Wednesday 17 October 2012



As I take those first purposeful steps from my back door during Autumn, I'm often stopped dead in my tracks by the blaze of colour from a little shrub.
Its name escapes me but I know its from the sumac genus and 'sumac' traces its etymology from the medieval latin word 'sumach' which  means 'red'.
For a few seconds it can  fool your eyes with the impression of a fire and draw your gaze like those enticing log fires spent in the hearth, warming hands as a child. Inviting a peaceful mesmerizing stare into it.
Each leaf like a flickering flame of red or gold that symbolizes a uncustomary welcome of change. 
The sumac provides me with that last flurry of colour, reminding me that the gardens visual rewards are what makes those cold days scratching around with a fork during those cold wet months worthwhile. A reminder that the colour of summer has gone and the long drawn out winter awaits us. Its sometimes difficult to envisage a treasure trove of abundant colour from the wet and dirty almost barren garden during the the autumn/winter seasons.


And in that momentary lapse of reality I'm drawn to thoughts of the red fins of perch, rudd and roach which await the more weather hardy angler that makes the effort of venturing out during the more inclement seasons. The sharp contrast of each trinket of treasure rewarding the angler visually against the grey skies and the drab backdrop of the surrounding scenery.

As well as ensuring interludes between the monotonous humdrum of work its often peaceful too, not encountering a soul on a stretch of water. The absence of  fair weather fisherman who have hung their rods away to gather cobwebs and dust in the shed. Providing more freedom to roam and explore unhindered.
It provoked enough incentive to venture out with light trotting gear to practice my techniques and to restore some much needed tranquility. Away from  tiresome work and troublesome maladies.
Is it credible or even plausible to welcome this period of transition even though I hate change. The not knowing whats round the corner but the familiarity of the unexpected welcomed equally. 
I suspect it not the only change that beckons and anticipate more thoughts and contemplation.
The reminder also, that my own fire still burns eagerly within me with just as much enthusiasm and eagerness, but now fueled with the damp kindling of the encumberment of everyday life.


Sunday 7 October 2012


Al fresco breakfasts were made of this

Not too bad a view from our cottage garden huh!
 Ignore the dates on my photos, was using a new camera and not sure how to turn the darn date thing off.
 My good lady mentioned something about 'instruction manual' but all I heard was yadi-yadi-yada!

Knew the climb would be worth it

A weeks well earned rest and relaxation was well overdue and as I'd not been to the Lake District before we decided to book a cottage near Penrith with the River Eden running by the garden.
A chance of viewing  leaping salmon, red squirrels and all manner of flora and fauna as well as situated close to the Lakes if we fancied a venture out.
 Getting me and my brother away from the  river was going to be a challenge for somebody!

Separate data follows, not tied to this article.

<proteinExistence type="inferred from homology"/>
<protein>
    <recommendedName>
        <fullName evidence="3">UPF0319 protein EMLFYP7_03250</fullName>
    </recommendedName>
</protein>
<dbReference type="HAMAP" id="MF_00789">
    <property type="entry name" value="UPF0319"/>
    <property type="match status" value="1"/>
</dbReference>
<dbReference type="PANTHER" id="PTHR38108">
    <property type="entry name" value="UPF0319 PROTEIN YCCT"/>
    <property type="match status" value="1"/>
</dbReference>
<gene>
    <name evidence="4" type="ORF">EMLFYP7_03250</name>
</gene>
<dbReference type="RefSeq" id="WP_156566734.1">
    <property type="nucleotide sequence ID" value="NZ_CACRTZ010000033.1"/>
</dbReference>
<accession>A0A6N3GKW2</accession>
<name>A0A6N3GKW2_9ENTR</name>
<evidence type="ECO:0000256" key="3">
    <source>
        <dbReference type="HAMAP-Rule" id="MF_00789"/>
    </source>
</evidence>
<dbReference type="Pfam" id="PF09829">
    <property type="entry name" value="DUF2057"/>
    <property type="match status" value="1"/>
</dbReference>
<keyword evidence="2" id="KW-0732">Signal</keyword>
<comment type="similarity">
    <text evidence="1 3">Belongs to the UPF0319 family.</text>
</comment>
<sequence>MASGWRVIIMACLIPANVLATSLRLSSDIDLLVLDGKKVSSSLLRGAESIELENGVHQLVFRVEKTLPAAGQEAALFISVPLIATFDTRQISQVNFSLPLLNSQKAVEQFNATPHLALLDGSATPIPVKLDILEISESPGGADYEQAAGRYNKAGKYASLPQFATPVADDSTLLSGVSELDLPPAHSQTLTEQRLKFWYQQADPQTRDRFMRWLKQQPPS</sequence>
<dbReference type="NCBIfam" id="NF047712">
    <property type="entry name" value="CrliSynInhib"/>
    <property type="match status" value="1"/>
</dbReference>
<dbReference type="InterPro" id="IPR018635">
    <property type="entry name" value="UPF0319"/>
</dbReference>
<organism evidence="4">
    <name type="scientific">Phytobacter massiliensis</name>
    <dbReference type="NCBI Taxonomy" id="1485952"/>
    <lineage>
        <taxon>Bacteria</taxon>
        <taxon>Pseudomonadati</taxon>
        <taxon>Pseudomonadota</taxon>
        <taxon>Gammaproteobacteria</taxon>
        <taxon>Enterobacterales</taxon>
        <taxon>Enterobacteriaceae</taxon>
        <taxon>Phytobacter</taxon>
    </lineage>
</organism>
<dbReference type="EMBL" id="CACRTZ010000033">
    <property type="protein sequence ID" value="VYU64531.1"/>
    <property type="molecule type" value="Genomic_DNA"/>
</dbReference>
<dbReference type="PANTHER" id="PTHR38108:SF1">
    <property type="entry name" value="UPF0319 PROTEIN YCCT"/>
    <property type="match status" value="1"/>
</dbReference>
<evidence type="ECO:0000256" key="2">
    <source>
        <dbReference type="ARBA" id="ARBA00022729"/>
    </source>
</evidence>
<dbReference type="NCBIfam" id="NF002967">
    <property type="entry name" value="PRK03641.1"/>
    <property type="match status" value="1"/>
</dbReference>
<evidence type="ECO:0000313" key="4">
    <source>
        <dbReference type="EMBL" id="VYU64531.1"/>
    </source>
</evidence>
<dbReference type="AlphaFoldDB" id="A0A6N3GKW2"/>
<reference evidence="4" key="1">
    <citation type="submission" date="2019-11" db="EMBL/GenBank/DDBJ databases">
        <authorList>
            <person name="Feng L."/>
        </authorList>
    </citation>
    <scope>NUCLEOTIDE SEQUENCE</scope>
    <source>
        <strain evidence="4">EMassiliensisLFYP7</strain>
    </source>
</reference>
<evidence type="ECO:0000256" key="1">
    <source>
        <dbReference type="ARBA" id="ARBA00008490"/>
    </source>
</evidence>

This is how we rolled :o)

Armed with light fly gear, my brother and I would be found winkling out some wild brownies from dawn til dusk most days with moderate success.

Huckleberry in his camo gear


 But like most times when fishing such idyllic  locations, it was just about being there. It was  therapeutic to pioneer a previously  unexplored  waterway together. Capturing and embracing fond memories of the past, retracing footprints left as young boys.

Best fish of the week

My rod comfort me still

I laid in bed at night listening to the feint roar as the water cascaded over rocks giving the impression of storms outside and made the warmth and coziness of the bed just that little bit more... snug.

STEAM TRAIN!!... damn missed it!

Exploring the adjacent area I was treated to some interesting sights. Opposite the cottage on the far side of the river it was possible to make out where the wheel from a mill was placed in times long gone. 

The neighbours had long gone
 Caves and carvings in the red sandstone gave you images and impressions of its history and left you in awe and wonder, limited only by your own imagination.   

A shelter from the rain

We ventured out for a trip across lake Windmere on the ferry with the masses, visited a Bird of prey centre
and got dragged around various shops at the amusingly named and well documented Cockermouth, the location of some serious flooding a few years back.

Not my camera, hence missing date!

The surrounding landscapes were a visionary feast for the eyes and made the women ooh and ahh whilst us men took it in our stride. No doubt thinking about what fly to tie once the wives need for retail therapy was exhausted and we returned to our aquatic paradise once more.

Bear right the sat nav said.

A thoroughly relaxing atmosphere where you could do as much or as little as you wanted and still enjoy it.

Rising early and taking coffee and hot buttered toast on the patio while watching a busy dipper on the other side of the river, red squirrels up real close, buzzards high above the tree tops with the back drop of the splendid river was wonderful.
 If you gazed at the small waterfall long enough you could witness the odd flash of silver of juvenile salmon leaping but it happened so fast you question whether your brain was playing tricks on your eyes for staring too long, and given my track record for spotting fish it was probably best kept to myself.

A hawk from the future? 

All in all a very enjoyable and well deserved break in idyllic and tranquil surroundings. 
Totally relaxing and nice to be out among the fishes again. 
My next venture is a crash course in Japanese just so I can translate the instructions on this bloody camera!